Prof. Haibin Zhu
Nipissing University, Canada
Speech Title： Group Role Assignment with Constraints (GRA+): A New Category of Assignment Problems
Generalized assignment problems have been investigated for over six decades since Kuhn first proposed them in 1950s, and related algorithms have been applied widely in the industry since then. There is a clear gap between theoretical models of assignment problems and their real-world equivalents. Many engineering problems are still difficult to model into generalized assignment problems. On the other hand, if such engineering problems are modelled with generalized assignment, important information may be lost and this may significantly affect the usefulness of the results. Therefore, assignment problems require more modelling investigations to meet the requirements of real-world applications. Other than these two categories, generalized assignment and quadratic assignment, not many efforts have been put into further investigation theoretically in recent years, and the research results are rare. The reasons might be: 1) commercial optimization software platforms are developed and can solve most engineering problems if they are specified within the problem categories of the platform; 2) the generalized assignment modelling method is too abstract to express complex real-world problems.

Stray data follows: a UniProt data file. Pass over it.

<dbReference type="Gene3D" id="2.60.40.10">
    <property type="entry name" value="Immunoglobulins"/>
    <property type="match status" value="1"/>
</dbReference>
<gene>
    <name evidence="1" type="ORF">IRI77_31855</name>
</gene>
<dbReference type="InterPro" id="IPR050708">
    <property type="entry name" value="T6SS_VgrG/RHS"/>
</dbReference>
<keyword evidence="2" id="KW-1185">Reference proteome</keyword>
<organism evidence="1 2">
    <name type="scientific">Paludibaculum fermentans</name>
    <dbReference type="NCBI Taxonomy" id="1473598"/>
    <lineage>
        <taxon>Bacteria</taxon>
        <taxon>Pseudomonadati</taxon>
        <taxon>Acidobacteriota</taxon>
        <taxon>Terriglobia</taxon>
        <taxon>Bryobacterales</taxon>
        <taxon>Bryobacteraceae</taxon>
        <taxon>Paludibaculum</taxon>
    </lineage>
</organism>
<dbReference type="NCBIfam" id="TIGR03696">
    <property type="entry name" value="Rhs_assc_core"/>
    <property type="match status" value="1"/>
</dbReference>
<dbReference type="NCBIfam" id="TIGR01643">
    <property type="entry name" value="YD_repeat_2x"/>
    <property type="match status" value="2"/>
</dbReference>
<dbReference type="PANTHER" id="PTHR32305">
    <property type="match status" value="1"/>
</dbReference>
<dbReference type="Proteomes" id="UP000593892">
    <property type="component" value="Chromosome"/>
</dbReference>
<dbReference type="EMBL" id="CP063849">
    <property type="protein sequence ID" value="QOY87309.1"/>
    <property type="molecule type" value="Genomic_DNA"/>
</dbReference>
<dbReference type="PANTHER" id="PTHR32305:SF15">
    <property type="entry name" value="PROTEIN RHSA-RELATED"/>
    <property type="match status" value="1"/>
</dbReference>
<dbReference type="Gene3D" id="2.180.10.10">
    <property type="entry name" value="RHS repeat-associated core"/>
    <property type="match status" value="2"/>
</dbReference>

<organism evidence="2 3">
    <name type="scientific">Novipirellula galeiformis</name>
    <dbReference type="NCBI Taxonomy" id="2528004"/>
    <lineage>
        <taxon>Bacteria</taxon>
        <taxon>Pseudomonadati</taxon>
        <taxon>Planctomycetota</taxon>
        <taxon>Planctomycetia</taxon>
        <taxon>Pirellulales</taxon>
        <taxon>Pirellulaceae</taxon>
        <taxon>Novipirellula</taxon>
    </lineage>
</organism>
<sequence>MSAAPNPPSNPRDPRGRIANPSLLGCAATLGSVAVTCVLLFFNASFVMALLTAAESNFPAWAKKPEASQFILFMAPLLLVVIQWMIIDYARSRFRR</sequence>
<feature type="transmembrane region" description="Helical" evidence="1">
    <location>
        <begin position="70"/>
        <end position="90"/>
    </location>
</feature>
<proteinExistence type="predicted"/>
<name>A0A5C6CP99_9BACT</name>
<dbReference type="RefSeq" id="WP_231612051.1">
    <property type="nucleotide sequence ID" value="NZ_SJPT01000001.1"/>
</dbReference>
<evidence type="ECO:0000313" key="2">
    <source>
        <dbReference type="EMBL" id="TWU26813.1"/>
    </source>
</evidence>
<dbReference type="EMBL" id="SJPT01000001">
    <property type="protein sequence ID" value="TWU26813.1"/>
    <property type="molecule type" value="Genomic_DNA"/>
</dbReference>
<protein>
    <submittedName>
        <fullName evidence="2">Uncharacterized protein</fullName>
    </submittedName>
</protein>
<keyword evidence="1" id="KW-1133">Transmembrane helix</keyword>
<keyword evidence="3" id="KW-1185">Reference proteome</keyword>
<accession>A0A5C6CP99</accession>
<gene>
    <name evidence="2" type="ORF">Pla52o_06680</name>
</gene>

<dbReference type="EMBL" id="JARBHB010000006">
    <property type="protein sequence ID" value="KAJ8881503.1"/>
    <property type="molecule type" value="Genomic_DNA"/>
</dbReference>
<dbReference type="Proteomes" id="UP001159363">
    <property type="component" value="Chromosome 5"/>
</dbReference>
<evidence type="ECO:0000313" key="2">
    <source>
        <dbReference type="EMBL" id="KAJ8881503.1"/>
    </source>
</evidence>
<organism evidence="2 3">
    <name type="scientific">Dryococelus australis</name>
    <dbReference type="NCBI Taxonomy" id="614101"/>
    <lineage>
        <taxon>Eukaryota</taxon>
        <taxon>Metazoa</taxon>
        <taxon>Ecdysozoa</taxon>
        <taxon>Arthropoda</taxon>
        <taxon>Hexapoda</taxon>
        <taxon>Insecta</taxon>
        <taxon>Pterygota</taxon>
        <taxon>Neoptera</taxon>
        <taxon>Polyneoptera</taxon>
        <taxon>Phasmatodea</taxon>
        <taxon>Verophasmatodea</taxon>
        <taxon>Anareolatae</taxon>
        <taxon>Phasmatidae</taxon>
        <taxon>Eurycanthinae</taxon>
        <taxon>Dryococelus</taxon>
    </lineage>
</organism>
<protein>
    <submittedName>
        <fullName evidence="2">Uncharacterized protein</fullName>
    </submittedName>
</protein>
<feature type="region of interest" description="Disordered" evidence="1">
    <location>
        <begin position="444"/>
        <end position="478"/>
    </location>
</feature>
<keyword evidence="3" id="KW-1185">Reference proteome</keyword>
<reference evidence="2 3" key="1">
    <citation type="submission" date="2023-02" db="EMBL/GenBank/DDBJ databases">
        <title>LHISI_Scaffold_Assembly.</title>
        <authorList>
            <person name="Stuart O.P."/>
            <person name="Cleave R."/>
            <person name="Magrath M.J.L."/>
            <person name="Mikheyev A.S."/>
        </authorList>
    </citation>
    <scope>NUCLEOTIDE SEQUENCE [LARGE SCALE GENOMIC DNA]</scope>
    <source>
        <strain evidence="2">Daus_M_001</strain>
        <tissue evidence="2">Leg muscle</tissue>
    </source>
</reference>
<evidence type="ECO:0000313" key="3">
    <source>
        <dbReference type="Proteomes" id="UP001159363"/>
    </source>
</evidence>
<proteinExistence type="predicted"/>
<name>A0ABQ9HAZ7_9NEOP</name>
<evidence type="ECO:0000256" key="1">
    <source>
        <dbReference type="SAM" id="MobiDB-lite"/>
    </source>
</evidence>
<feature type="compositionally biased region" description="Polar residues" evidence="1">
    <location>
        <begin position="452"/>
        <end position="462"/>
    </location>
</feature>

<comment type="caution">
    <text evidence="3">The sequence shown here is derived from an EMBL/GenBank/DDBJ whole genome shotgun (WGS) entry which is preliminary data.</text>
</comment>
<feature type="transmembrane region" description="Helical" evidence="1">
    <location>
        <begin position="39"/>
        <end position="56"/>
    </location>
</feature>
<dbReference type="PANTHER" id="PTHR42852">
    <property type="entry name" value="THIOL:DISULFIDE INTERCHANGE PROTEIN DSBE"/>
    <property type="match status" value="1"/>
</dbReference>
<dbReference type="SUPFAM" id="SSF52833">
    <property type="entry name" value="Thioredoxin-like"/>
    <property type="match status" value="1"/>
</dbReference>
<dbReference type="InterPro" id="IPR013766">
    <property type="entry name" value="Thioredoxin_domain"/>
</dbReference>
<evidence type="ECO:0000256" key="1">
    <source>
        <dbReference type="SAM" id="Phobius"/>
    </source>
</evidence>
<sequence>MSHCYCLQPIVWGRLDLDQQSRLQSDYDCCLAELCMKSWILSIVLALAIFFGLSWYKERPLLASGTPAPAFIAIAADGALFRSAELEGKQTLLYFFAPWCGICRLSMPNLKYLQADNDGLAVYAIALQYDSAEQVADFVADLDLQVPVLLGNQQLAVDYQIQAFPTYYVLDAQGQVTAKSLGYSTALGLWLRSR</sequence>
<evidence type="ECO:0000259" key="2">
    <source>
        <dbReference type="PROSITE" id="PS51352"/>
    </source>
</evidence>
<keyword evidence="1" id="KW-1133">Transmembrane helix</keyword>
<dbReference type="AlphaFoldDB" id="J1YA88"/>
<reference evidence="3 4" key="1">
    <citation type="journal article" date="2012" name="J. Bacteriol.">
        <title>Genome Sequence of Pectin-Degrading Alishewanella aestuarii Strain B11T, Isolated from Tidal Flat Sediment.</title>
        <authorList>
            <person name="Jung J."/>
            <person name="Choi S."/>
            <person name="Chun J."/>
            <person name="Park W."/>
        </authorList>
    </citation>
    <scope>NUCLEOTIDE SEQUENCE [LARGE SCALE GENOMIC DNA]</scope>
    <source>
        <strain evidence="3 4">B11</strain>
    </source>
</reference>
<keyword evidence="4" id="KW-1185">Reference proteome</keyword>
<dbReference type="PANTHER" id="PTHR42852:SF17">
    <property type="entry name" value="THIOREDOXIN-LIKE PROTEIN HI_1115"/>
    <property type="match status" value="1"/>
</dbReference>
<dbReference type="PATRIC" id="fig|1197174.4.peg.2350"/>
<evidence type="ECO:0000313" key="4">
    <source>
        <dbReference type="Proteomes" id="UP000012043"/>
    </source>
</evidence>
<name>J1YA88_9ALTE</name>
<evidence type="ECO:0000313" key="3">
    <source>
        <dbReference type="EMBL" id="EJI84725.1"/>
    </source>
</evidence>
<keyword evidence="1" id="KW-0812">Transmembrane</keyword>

Role-Based Collaboration (RBC) and the E-CARGO (Environment – Classes, Agents, Roles, Groups, and Objects) model have been proposed and verified as a promising approach to facilitating complex problem solving. It utilizes roles as underlying mechanisms to support collaboration. It is divided into several phases: role negotiation, role assignment, role execution, and role transfer. Role assignment can be categorized into three phases: agent evaluation, group role assignment, and role transfer. Agent evaluation rates the qualification of an agent for a role. It requires a check on the capabilities, experiences, and credits of agents based on role specifications. Qualifications are the basic requirements for possible role-related activities. It is a fundamental yet difficult problem that requires advanced methodologies, such as information classification, data mining, pattern search, and match. Group role assignment (GRA) initiates a group by assigning roles to its members or agents to achieve its highest performance. Administrators must conduct it by thinking of the issues brought in by the assignment.